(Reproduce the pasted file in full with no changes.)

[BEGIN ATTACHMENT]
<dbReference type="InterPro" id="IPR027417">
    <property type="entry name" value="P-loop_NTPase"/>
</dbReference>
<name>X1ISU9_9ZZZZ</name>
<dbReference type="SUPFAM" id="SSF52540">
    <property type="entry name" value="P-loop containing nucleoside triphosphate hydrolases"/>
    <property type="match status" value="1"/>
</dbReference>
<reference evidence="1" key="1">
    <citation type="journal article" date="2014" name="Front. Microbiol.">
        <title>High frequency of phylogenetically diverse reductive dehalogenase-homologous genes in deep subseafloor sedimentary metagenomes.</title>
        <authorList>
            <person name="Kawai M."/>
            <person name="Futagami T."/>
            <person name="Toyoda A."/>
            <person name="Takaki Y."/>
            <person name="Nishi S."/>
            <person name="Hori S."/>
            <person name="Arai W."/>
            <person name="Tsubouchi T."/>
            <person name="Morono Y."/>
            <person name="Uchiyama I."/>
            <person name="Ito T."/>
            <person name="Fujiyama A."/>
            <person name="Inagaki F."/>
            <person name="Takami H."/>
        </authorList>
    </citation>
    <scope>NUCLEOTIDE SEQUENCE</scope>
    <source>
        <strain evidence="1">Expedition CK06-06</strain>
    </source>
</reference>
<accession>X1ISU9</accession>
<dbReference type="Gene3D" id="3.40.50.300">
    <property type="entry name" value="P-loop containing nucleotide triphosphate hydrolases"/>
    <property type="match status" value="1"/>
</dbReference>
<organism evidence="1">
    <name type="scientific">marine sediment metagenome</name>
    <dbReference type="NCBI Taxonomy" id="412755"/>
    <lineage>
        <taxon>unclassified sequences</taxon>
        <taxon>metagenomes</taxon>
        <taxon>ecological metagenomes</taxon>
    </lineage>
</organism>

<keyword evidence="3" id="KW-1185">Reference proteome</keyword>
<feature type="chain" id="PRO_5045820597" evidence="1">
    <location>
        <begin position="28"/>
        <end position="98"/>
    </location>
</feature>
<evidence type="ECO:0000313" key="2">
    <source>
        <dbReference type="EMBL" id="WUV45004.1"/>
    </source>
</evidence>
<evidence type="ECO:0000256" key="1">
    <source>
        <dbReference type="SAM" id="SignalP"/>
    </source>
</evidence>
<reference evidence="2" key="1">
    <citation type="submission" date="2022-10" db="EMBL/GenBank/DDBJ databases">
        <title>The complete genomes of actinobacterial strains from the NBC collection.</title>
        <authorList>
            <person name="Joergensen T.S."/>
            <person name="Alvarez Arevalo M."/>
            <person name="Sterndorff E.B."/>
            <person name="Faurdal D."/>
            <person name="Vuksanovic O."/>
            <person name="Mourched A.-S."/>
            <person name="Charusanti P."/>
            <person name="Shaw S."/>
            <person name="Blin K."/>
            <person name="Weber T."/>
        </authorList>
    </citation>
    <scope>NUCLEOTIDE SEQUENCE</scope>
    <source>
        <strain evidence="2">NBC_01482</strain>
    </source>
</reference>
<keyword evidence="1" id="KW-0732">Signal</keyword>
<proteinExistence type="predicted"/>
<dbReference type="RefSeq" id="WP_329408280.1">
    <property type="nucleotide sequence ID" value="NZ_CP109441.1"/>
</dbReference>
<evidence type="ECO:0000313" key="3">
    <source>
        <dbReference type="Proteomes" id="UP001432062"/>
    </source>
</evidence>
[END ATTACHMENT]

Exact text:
<dbReference type="InterPro" id="IPR027417">
    <property type="entry name" value="P-loop_NTPase"/>
</dbReference>
<name>X1ISU9_9ZZZZ</name>
<dbReference type="SUPFAM" id="SSF52540">
    <property type="entry name" value="P-loop containing nucleoside triphosphate hydrolases"/>
    <property type="match status" value="1"/>
</dbReference>
<reference evidence="1" key="1">
    <citation type="journal article" date="2014" name="Front. Microbiol.">
        <title>High frequency of phylogenetically diverse reductive dehalogenase-homologous genes in deep subseafloor sedimentary metagenomes.</title>
        <authorList>
            <person name="Kawai M."/>
            <person name="Futagami T."/>
            <person name="Toyoda A."/>
            <person name="Takaki Y."/>
            <person name="Nishi S."/>
            <person name="Hori S."/>
            <person name="Arai W."/>
            <person name="Tsubouchi T."/>
            <person name="Morono Y."/>
            <person name="Uchiyama I."/>
            <person name="Ito T."/>
            <person name="Fujiyama A."/>
            <person name="Inagaki F."/>
            <person name="Takami H."/>
        </authorList>
    </citation>
    <scope>NUCLEOTIDE SEQUENCE</scope>
    <source>
        <strain evidence="1">Expedition CK06-06</strain>
    </source>
</reference>
<accession>X1ISU9</accession>
<dbReference type="Gene3D" id="3.40.50.300">
    <property type="entry name" value="P-loop containing nucleotide triphosphate hydrolases"/>
    <property type="match status" value="1"/>
</dbReference>
<organism evidence="1">
    <name type="scientific">marine sediment metagenome</name>
    <dbReference type="NCBI Taxonomy" id="412755"/>
    <lineage>
        <taxon>unclassified sequences</taxon>
        <taxon>metagenomes</taxon>
        <taxon>ecological metagenomes</taxon>
    </lineage>
</organism>

<keyword evidence="3" id="KW-1185">Reference proteome</keyword>
<feature type="chain" id="PRO_5045820597" evidence="1">
    <location>
        <begin position="28"/>
        <end position="98"/>
    </location>
</feature>
<evidence type="ECO:0000313" key="2">
    <source>
        <dbReference type="EMBL" id="WUV45004.1"/>
    </source>
</evidence>
<evidence type="ECO:0000256" key="1">
    <source>
        <dbReference type="SAM" id="SignalP"/>
    </source>
</evidence>
<reference evidence="2" key="1">
    <citation type="submission" date="2022-10" db="EMBL/GenBank/DDBJ databases">
        <title>The complete genomes of actinobacterial strains from the NBC collection.</title>
        <authorList>
            <person name="Joergensen T.S."/>
            <person name="Alvarez Arevalo M."/>
            <person name="Sterndorff E.B."/>
            <person name="Faurdal D."/>
            <person name="Vuksanovic O."/>
            <person name="Mourched A.-S."/>
            <person name="Charusanti P."/>
            <person name="Shaw S."/>
            <person name="Blin K."/>
            <person name="Weber T."/>
        </authorList>
    </citation>
    <scope>NUCLEOTIDE SEQUENCE</scope>
    <source>
        <strain evidence="2">NBC_01482</strain>
    </source>
</reference>
<keyword evidence="1" id="KW-0732">Signal</keyword>
<proteinExistence type="predicted"/>
<dbReference type="RefSeq" id="WP_329408280.1">
    <property type="nucleotide sequence ID" value="NZ_CP109441.1"/>
</dbReference>
<evidence type="ECO:0000313" key="3">
    <source>
        <dbReference type="Proteomes" id="UP001432062"/>
    </source>
</evidence>